I’ve been using the rainy days recently to think about projects, often because it’s just too gloomy to stitch. One of the nicest things I know is taking a canvas and matching up threads for it to give me the effect I want.
Today we’ll talk about the method I use to pick out threads for a project. We won’t be talking about specific threads, but categories. Then, for any project you have, you can assign the kinds of threads you like and be sure you’ll get a result that looks great.
The key to picking threads for a needlepoint project is looking at the canvas.
The Parts of a Canvas
Every canvas will have at least two of these areas:
- Focal Point – what the design is about, the first thing people should notice
- Foreground – the area nearest the viewer in the visual plane of the canvas, it contains the focal point.
- Background – the most distant areas in the visual plane of the canvas, it is the backdrop for the design.
- Middle Ground – the area between the foreground and the background. It can have one or more visual planes,
Look at your canvas and identify each of these areas. The kind of area an object is in is the most important factor in choosing threads.
What Threads Where
The focal point should always have your most attention-attracting threads, techniques, or embellishments. Although how attention-getting a thread is depends on context, there are some rules for ranking threads:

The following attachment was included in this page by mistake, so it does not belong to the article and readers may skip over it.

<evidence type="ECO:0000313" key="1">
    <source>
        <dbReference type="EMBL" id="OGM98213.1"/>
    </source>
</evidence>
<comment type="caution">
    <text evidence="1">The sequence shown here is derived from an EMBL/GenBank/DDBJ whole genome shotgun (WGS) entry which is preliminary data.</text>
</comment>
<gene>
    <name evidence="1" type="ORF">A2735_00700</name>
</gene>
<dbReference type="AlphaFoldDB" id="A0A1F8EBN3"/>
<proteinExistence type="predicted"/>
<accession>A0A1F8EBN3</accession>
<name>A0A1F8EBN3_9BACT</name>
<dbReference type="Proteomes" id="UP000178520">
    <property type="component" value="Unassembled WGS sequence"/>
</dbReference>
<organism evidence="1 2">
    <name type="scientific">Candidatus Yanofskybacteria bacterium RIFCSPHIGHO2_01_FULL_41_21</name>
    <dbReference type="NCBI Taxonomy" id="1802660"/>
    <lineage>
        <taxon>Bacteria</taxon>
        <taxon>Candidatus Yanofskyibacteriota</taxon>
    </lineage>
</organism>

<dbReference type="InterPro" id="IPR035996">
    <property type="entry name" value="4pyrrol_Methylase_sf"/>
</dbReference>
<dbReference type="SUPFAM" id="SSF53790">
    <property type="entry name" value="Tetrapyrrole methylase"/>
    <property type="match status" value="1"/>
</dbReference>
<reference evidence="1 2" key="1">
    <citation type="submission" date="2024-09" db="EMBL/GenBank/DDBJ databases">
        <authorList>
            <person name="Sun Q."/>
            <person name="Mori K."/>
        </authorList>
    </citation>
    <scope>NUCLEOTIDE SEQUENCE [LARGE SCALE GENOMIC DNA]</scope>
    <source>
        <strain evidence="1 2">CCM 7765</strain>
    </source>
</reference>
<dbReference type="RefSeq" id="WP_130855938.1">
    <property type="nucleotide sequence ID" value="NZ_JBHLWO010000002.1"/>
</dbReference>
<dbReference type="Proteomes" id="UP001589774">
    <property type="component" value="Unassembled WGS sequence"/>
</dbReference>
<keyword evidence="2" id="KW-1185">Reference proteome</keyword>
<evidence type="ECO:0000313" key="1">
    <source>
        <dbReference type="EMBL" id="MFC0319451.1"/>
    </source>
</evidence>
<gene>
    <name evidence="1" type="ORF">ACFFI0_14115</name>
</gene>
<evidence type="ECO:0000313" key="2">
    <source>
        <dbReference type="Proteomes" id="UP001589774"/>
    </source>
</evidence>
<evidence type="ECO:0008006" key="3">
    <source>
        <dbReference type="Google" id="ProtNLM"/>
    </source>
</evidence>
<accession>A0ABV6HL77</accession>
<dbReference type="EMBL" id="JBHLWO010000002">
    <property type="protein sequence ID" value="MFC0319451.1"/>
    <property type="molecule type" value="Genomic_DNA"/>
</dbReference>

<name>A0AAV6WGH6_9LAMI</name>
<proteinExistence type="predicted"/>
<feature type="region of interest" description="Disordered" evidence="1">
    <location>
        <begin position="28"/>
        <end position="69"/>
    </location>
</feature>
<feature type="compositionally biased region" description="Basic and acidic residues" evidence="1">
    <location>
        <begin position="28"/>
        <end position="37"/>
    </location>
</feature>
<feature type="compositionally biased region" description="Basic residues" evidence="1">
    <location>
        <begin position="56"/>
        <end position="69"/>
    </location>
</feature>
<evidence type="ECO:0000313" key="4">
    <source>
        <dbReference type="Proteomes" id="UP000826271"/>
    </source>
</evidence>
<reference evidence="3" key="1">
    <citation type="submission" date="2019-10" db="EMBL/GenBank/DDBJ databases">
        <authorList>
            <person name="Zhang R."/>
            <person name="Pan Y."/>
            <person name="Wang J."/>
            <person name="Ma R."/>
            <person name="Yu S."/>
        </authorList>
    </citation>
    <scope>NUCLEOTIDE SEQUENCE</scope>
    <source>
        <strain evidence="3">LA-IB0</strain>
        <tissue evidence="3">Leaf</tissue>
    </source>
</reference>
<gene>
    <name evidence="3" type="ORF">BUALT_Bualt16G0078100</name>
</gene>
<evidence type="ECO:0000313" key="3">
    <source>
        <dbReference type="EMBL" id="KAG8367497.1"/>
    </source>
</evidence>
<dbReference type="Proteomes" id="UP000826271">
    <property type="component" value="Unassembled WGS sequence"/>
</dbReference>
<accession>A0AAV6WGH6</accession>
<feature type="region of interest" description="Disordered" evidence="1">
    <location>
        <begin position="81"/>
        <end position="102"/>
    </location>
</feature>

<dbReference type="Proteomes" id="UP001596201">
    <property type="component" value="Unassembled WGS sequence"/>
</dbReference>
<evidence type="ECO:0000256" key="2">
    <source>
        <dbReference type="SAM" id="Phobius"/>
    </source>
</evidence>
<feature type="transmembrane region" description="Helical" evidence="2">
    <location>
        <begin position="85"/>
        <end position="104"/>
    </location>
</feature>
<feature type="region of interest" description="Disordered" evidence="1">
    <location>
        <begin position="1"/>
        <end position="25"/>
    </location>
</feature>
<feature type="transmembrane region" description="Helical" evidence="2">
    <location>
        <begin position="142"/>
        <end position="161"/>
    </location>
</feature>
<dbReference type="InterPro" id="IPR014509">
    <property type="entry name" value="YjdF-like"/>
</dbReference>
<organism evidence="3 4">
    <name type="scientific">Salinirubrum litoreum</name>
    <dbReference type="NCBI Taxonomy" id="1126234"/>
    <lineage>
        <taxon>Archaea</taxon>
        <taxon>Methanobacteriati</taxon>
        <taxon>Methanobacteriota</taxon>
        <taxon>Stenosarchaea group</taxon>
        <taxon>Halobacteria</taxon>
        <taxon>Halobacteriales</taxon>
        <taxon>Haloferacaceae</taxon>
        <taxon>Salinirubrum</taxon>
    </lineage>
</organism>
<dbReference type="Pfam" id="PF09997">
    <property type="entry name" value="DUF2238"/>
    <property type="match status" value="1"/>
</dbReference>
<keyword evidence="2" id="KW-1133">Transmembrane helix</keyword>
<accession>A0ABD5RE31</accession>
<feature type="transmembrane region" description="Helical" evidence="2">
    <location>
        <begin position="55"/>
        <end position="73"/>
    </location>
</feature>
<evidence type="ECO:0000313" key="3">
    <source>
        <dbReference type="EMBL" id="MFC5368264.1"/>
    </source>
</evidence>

shiny attracts more attention than matte
metallic attracts more attention than non-metallic
multi-color attracts more attention than solid
furry attracts more attention than non-furry
Embellishments and fabrics always attract more attention than stitches because their texture is different. For example I’m getting ready to stitch a poinsettia where you can see the seeds. I’m making them the focal point and using a metallic thread for them.
The foreground can also have attention-grabbing threads, maybe only slightly less forward than the focal point. Another upcoming project has a silhouette as its foreground. I’m stitching it in black Very Velvet specifically because this thread in this color looks like fabric and will bring your eyes to it.
The background needs to have your most retiring threads: more matte, thinner, less varied in color; these are all factors that can make the background thread choice easy. This does not exclude a bit of glitz. But the shine/metallic should be less than that used in the focal point and it should be combined with matte threads.
Your middle ground can have all the threads between the foreground and background. They should attract more attention than the background threads and less than the foreground. If there are several planes here, threads should attract less attention as you move back in the plane of the picture.
By analyzing your canvas and ranking your threads, you can be sure you will put the attention of your viewer where you want it to be.